So to address Emory, it is important to use data to measure fan tendencies; however, it is also important to understand and appreciate what it takes to win in the NFL and what makes the NFL the greatest American show on television. The move into an air-conditioned stadium undoubtedly helped raise attendance rates for the Cardinals, which just so happened when the team improved their talent. Lacking a high level of play in a few seasons at their new home, the Cardinals still managed to sell out 24 games when the team went a meager 5-11 for three seasons at the University of Phoenix Stadium. With the Red Sea guaranteed to make a full appearance in support of a greatly improved NFL franchise, these next few years will be the true indicators of whether or not more fans jump on the Cardinals bandwagon and if they in fact have the most bandwagon fans in the NFL.

Sunday, April 12, 2015

Your 2015 Arizona Diamondbacks Are Bound to Surprise

If your problem with this prediction is that it is coming five games into the season, I’m glad that you didn't scoff too hard at the headline.

So why am I sitting here on my laptop on a beautiful Sunday afternoon writing about last year’s worst team in Major League Baseball? And why am I writing this five games into the season? Cause it’s not like two series are enough to judge a team, right?

Well, I am writing to you because I almost forgot I had a blog, so here I am. I hope you all didn't miss me that much, cause your favorite homer with four different homes is making a comeback during the 2015 season of America’s Past-time. 

This would explain why I give a damn about the D-backs, cause I pretty much grew up in Arizona in case you didn't know/couldn’t tell. I’ll admit, last year was extremely disappointing. And I know that might sound a bit odd coming from a fan of a small market MLB team when there are other teams that have lofty expectations that must be met if people are going to keep their jobs.

Last year, I think that the D-backs organization changed for the better. They developed a tougher skin by season’s end. One would think that with Kirk Gibson at the helm, a team would be rougher and tougher when they have him around. Except Gibby got fired with a week left in the season, a slap to the face of sorts. I think he was a good manager and I thoroughly enjoyed his time with the team, especially during the surprise 2011 season. However, I knew that things weren't going to end well during the height of the D-backs—Dodgers rivalry, c. 2013, because this was a small team baring its fangs at a billion-dollar club, and that’s a lose-lose situation. And the D-backs did lose. They lost their grip on that division to Puig and the Dodgers, who went on a historic tear, going 40-8 in a stretch during that year. Now I have no qualms about losing out on the playoffs when a team is that hot cause there isn't a whole lot that can be done. What I do have qualms about is when a team responds poorly, which the D-backs did.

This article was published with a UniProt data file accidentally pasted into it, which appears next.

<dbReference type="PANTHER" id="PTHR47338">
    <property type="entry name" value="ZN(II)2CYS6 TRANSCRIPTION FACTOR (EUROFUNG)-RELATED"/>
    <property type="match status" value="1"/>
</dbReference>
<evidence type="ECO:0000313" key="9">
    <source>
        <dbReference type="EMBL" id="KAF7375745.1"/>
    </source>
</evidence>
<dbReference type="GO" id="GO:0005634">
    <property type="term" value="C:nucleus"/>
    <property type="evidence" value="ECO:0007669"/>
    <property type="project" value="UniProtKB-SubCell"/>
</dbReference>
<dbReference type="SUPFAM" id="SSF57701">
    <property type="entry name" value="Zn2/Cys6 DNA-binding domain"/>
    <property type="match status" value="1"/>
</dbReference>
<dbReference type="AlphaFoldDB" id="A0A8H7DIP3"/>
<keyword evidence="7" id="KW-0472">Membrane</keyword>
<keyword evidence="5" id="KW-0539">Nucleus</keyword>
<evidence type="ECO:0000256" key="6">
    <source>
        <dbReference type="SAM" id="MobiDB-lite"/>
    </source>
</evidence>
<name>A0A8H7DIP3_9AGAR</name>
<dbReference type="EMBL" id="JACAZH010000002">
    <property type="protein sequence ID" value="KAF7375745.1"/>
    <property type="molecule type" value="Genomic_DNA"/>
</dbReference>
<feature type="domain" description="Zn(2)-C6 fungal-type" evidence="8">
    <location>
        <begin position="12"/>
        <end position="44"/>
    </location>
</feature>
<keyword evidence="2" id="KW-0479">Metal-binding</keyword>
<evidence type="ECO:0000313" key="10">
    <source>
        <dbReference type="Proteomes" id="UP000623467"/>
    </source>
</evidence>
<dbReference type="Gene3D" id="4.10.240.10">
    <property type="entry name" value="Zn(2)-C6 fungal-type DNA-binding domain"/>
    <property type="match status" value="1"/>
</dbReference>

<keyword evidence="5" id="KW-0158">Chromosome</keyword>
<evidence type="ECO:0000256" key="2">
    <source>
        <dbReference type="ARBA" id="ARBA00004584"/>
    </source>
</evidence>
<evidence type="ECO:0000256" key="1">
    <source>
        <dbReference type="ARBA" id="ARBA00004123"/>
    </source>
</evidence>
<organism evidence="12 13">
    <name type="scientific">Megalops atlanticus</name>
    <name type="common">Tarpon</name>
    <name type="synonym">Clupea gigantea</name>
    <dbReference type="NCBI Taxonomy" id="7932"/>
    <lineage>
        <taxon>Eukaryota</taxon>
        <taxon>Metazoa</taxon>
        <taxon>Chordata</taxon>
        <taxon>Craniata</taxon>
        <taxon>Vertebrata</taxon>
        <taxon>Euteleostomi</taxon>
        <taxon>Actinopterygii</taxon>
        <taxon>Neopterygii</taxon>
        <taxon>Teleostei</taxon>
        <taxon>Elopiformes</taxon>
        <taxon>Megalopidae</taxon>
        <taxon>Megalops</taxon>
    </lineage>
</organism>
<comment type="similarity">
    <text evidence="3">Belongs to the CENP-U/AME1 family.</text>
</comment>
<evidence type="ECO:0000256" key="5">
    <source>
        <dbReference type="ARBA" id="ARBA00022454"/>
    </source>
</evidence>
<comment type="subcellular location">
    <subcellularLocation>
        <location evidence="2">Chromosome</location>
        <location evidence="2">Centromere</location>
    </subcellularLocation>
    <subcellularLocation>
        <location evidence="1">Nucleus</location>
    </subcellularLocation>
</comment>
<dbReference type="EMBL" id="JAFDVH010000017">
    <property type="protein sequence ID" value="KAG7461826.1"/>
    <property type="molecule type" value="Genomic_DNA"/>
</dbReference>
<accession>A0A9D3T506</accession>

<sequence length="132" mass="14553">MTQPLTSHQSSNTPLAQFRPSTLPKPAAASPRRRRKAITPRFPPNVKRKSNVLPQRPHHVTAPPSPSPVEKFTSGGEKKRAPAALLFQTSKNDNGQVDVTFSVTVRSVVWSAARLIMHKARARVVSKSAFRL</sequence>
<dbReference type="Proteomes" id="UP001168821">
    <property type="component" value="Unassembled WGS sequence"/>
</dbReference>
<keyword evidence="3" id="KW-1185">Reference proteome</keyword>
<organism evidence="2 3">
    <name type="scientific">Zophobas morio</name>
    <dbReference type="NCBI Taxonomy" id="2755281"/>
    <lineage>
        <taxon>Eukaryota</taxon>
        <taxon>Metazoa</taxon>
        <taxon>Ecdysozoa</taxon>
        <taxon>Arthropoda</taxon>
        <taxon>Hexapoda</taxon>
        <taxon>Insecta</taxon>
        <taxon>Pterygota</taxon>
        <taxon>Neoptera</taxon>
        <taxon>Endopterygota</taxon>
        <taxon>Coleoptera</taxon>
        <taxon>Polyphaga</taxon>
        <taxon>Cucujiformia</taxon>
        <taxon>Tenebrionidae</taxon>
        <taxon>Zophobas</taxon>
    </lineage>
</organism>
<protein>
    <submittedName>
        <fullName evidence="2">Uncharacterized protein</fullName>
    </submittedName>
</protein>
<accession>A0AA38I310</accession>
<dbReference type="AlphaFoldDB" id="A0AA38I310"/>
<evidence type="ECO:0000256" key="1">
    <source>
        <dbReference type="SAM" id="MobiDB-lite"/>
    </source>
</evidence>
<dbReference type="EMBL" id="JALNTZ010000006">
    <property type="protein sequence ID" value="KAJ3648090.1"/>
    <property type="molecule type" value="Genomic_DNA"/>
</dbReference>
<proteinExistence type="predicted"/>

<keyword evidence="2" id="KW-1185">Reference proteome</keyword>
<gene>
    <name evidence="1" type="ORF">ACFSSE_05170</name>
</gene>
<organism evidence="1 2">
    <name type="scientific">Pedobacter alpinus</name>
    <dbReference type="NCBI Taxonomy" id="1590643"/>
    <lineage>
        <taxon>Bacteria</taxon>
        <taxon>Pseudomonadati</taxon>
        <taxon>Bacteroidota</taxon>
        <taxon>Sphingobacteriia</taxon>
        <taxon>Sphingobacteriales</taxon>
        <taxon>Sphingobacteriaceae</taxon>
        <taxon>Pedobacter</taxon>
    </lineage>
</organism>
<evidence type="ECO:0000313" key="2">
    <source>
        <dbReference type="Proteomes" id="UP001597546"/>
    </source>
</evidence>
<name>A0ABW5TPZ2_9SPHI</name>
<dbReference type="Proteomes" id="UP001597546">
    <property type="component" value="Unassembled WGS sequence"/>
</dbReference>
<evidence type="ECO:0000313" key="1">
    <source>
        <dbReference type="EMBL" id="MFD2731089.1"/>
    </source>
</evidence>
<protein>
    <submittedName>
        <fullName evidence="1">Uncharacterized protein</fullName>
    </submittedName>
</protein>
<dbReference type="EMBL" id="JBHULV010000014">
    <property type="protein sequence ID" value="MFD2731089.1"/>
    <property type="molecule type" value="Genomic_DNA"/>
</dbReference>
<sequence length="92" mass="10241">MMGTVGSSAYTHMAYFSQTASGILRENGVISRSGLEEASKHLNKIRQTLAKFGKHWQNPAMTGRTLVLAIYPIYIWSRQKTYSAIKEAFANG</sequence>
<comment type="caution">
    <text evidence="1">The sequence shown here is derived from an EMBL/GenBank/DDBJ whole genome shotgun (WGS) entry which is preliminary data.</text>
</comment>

In 2014, I was pretty excited to see the D-backs get that sorely needed fresh start to the season. They were going to play the Dodgers, who must have called off by now, in Sydney for some odd reason. They lost both of those games, which was no big deal at the time, but the must have been jet-lagged or something at the start of the season, because 30 games into the season, the snakes found themselves at 8-22. The offense was anemic and the pitching staff performed much worse than anyone thought they would. The D-backs could never really recover from that and the season was over before it really even began. Because, as the old saying says, you can’t win a pennant in April, but you sure as hell can lose it.

After shutting down Goldy and shipping out some players, including the weird hick pitcher Wade Miley, the offseason finally arrived. It was crew expendable from then on with the exception of America’s First Baseman. Gibby was gone. Towers was gone. In come Tony La Russa and Dave Stewart. 

The other day, I picked up a copy of Sports Illustrated to check out the MLB preview. I’ll admit, I was pretty pissed to see Max Scherzer and his heterochromia grace the cover, cause I remember when that guy was still a Diamondback. I don't blame him for getting traded or going to DC for the money, but I do blame Sports Illustrated for jinxing him, cause they're not going to win the World Series. And the Diamondbacks aren't going to finish with a 65-97 record.

Let’s take a look at the new-look snakes. I love the addition of Chip Hale. I think that he will be a good manager. Apart from the manager, I think that the most heavily scrutinized and criticized part of the team is the pitching staff, especially the starting rotation. When I heard that Josh Collmentor was going to be the opening day starter, I slowly shook my head and put my palm to my face. He’s a solid pitcher and I’m probably one of the bigger fans of The Tomahawk, so it was good to see he would finally get to shine in a starting pitcher’s role. However, he just isn't the guy that you want as a number one pitcher. He’s had success with an average fastball and good changeup all because of his goofy wind up. I think this is why he enjoyed success in the bullpen, because hitters would be confused in the batters box during the one at bat that they'd have against The Tomahawk. In a starting role, Josh will have to face these batters at least three times a game, and that won’t suit him well. There is already some evidence to his struggles when he allowed four earned runs in 4.2 innings.